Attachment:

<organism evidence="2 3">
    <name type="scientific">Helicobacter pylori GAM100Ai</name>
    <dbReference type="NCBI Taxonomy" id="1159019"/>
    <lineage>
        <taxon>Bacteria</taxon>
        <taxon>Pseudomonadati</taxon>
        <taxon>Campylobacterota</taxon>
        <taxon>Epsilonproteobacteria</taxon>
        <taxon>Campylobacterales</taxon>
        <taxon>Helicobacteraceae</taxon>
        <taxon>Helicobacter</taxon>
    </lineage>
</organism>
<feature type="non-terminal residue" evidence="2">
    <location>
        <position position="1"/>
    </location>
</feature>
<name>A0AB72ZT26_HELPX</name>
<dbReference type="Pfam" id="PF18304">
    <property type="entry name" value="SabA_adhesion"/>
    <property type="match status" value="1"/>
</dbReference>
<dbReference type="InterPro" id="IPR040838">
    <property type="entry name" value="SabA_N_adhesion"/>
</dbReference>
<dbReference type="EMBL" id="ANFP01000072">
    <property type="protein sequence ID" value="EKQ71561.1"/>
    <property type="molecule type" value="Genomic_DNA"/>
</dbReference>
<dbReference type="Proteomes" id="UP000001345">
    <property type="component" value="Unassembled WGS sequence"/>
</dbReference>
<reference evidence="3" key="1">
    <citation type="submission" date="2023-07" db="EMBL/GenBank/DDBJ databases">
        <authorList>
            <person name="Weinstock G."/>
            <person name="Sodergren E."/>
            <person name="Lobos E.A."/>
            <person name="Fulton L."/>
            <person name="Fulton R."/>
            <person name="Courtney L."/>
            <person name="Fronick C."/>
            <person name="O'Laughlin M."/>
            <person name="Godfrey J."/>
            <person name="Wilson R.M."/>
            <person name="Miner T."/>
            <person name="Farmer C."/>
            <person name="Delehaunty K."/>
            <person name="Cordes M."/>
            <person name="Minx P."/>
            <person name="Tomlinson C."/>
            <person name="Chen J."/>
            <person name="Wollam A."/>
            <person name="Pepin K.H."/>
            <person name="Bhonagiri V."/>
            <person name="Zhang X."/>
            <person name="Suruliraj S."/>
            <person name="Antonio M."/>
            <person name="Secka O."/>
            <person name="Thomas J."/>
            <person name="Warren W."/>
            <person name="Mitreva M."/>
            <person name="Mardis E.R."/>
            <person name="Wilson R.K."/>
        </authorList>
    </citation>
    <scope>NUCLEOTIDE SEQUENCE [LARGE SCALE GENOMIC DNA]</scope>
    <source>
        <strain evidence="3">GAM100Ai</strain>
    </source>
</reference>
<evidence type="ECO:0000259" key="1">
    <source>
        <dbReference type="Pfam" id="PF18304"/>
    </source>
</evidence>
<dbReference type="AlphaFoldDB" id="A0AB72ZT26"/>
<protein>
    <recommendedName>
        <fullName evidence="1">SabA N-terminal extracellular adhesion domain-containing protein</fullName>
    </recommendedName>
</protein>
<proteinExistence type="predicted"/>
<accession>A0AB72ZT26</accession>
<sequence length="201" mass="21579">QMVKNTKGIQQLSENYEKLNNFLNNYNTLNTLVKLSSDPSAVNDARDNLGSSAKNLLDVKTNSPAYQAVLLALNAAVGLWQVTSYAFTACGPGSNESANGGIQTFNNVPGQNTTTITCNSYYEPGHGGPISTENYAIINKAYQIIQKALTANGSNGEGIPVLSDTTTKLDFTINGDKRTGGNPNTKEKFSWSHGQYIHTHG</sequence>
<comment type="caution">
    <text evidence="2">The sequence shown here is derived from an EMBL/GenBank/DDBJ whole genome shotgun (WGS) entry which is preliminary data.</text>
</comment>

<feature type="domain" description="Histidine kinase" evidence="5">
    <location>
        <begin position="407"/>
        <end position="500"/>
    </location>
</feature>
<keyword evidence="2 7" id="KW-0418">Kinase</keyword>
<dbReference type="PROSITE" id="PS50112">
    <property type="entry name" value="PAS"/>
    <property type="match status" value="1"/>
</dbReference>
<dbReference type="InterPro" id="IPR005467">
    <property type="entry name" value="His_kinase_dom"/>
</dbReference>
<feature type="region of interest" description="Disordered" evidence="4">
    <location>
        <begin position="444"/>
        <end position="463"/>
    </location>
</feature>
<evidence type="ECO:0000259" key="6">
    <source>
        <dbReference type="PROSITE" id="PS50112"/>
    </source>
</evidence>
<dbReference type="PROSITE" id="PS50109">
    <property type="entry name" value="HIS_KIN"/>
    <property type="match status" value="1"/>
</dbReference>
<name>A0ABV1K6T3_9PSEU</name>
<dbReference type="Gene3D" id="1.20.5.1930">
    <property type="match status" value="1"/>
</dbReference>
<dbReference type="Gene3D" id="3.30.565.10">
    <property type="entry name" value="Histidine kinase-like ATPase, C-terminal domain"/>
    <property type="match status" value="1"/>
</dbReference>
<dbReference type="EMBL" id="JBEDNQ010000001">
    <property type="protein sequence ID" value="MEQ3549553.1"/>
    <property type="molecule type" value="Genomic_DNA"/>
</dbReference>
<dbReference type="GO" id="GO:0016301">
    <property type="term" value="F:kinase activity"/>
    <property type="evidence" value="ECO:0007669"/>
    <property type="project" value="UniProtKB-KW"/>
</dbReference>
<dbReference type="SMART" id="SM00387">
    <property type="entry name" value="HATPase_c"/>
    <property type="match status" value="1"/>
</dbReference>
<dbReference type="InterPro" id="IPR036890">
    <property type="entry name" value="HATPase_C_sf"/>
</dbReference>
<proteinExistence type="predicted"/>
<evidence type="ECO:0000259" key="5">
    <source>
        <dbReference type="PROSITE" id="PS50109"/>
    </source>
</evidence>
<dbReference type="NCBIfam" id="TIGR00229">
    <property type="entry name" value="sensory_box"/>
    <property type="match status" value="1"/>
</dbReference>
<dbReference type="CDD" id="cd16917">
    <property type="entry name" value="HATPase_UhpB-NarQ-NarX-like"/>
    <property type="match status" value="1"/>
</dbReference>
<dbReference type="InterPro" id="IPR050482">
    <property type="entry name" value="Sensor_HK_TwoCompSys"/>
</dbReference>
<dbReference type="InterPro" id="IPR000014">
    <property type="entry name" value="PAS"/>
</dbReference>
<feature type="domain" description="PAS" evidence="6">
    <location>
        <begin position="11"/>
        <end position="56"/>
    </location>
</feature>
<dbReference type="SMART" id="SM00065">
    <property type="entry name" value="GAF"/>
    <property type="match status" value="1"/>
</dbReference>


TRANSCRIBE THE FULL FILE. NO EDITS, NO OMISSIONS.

<organism evidence="2 3">
    <name type="scientific">Helicobacter pylori GAM100Ai</name>
    <dbReference type="NCBI Taxonomy" id="1159019"/>
    <lineage>
        <taxon>Bacteria</taxon>
        <taxon>Pseudomonadati</taxon>
        <taxon>Campylobacterota</taxon>
        <taxon>Epsilonproteobacteria</taxon>
        <taxon>Campylobacterales</taxon>
        <taxon>Helicobacteraceae</taxon>
        <taxon>Helicobacter</taxon>
    </lineage>
</organism>
<feature type="non-terminal residue" evidence="2">
    <location>
        <position position="1"/>
    </location>
</feature>
<name>A0AB72ZT26_HELPX</name>
<dbReference type="Pfam" id="PF18304">
    <property type="entry name" value="SabA_adhesion"/>
    <property type="match status" value="1"/>
</dbReference>
<dbReference type="InterPro" id="IPR040838">
    <property type="entry name" value="SabA_N_adhesion"/>
</dbReference>
<dbReference type="EMBL" id="ANFP01000072">
    <property type="protein sequence ID" value="EKQ71561.1"/>
    <property type="molecule type" value="Genomic_DNA"/>
</dbReference>
<dbReference type="Proteomes" id="UP000001345">
    <property type="component" value="Unassembled WGS sequence"/>
</dbReference>
<reference evidence="3" key="1">
    <citation type="submission" date="2023-07" db="EMBL/GenBank/DDBJ databases">
        <authorList>
            <person name="Weinstock G."/>
            <person name="Sodergren E."/>
            <person name="Lobos E.A."/>
            <person name="Fulton L."/>
            <person name="Fulton R."/>
            <person name="Courtney L."/>
            <person name="Fronick C."/>
            <person name="O'Laughlin M."/>
            <person name="Godfrey J."/>
            <person name="Wilson R.M."/>
            <person name="Miner T."/>
            <person name="Farmer C."/>
            <person name="Delehaunty K."/>
            <person name="Cordes M."/>
            <person name="Minx P."/>
            <person name="Tomlinson C."/>
            <person name="Chen J."/>
            <person name="Wollam A."/>
            <person name="Pepin K.H."/>
            <person name="Bhonagiri V."/>
            <person name="Zhang X."/>
            <person name="Suruliraj S."/>
            <person name="Antonio M."/>
            <person name="Secka O."/>
            <person name="Thomas J."/>
            <person name="Warren W."/>
            <person name="Mitreva M."/>
            <person name="Mardis E.R."/>
            <person name="Wilson R.K."/>
        </authorList>
    </citation>
    <scope>NUCLEOTIDE SEQUENCE [LARGE SCALE GENOMIC DNA]</scope>
    <source>
        <strain evidence="3">GAM100Ai</strain>
    </source>
</reference>
<evidence type="ECO:0000259" key="1">
    <source>
        <dbReference type="Pfam" id="PF18304"/>
    </source>
</evidence>
<dbReference type="AlphaFoldDB" id="A0AB72ZT26"/>
<protein>
    <recommendedName>
        <fullName evidence="1">SabA N-terminal extracellular adhesion domain-containing protein</fullName>
    </recommendedName>
</protein>
<proteinExistence type="predicted"/>
<accession>A0AB72ZT26</accession>
<sequence length="201" mass="21579">QMVKNTKGIQQLSENYEKLNNFLNNYNTLNTLVKLSSDPSAVNDARDNLGSSAKNLLDVKTNSPAYQAVLLALNAAVGLWQVTSYAFTACGPGSNESANGGIQTFNNVPGQNTTTITCNSYYEPGHGGPISTENYAIINKAYQIIQKALTANGSNGEGIPVLSDTTTKLDFTINGDKRTGGNPNTKEKFSWSHGQYIHTHG</sequence>
<comment type="caution">
    <text evidence="2">The sequence shown here is derived from an EMBL/GenBank/DDBJ whole genome shotgun (WGS) entry which is preliminary data.</text>
</comment>

<feature type="domain" description="Histidine kinase" evidence="5">
    <location>
        <begin position="407"/>
        <end position="500"/>
    </location>
</feature>
<keyword evidence="2 7" id="KW-0418">Kinase</keyword>
<dbReference type="PROSITE" id="PS50112">
    <property type="entry name" value="PAS"/>
    <property type="match status" value="1"/>
</dbReference>
<dbReference type="InterPro" id="IPR005467">
    <property type="entry name" value="His_kinase_dom"/>
</dbReference>
<feature type="region of interest" description="Disordered" evidence="4">
    <location>
        <begin position="444"/>
        <end position="463"/>
    </location>
</feature>
<evidence type="ECO:0000259" key="6">
    <source>
        <dbReference type="PROSITE" id="PS50112"/>
    </source>
</evidence>
<dbReference type="PROSITE" id="PS50109">
    <property type="entry name" value="HIS_KIN"/>
    <property type="match status" value="1"/>
</dbReference>
<name>A0ABV1K6T3_9PSEU</name>
<dbReference type="Gene3D" id="1.20.5.1930">
    <property type="match status" value="1"/>
</dbReference>
<dbReference type="Gene3D" id="3.30.565.10">
    <property type="entry name" value="Histidine kinase-like ATPase, C-terminal domain"/>
    <property type="match status" value="1"/>
</dbReference>
<dbReference type="EMBL" id="JBEDNQ010000001">
    <property type="protein sequence ID" value="MEQ3549553.1"/>
    <property type="molecule type" value="Genomic_DNA"/>
</dbReference>
<dbReference type="GO" id="GO:0016301">
    <property type="term" value="F:kinase activity"/>
    <property type="evidence" value="ECO:0007669"/>
    <property type="project" value="UniProtKB-KW"/>
</dbReference>
<dbReference type="SMART" id="SM00387">
    <property type="entry name" value="HATPase_c"/>
    <property type="match status" value="1"/>
</dbReference>
<dbReference type="InterPro" id="IPR036890">
    <property type="entry name" value="HATPase_C_sf"/>
</dbReference>
<proteinExistence type="predicted"/>
<evidence type="ECO:0000259" key="5">
    <source>
        <dbReference type="PROSITE" id="PS50109"/>
    </source>
</evidence>
<dbReference type="NCBIfam" id="TIGR00229">
    <property type="entry name" value="sensory_box"/>
    <property type="match status" value="1"/>
</dbReference>
<dbReference type="CDD" id="cd16917">
    <property type="entry name" value="HATPase_UhpB-NarQ-NarX-like"/>
    <property type="match status" value="1"/>
</dbReference>
<dbReference type="InterPro" id="IPR050482">
    <property type="entry name" value="Sensor_HK_TwoCompSys"/>
</dbReference>
<dbReference type="InterPro" id="IPR000014">
    <property type="entry name" value="PAS"/>
</dbReference>
<feature type="domain" description="PAS" evidence="6">
    <location>
        <begin position="11"/>
        <end position="56"/>
    </location>
</feature>
<dbReference type="SMART" id="SM00065">
    <property type="entry name" value="GAF"/>
    <property type="match status" value="1"/>
</dbReference>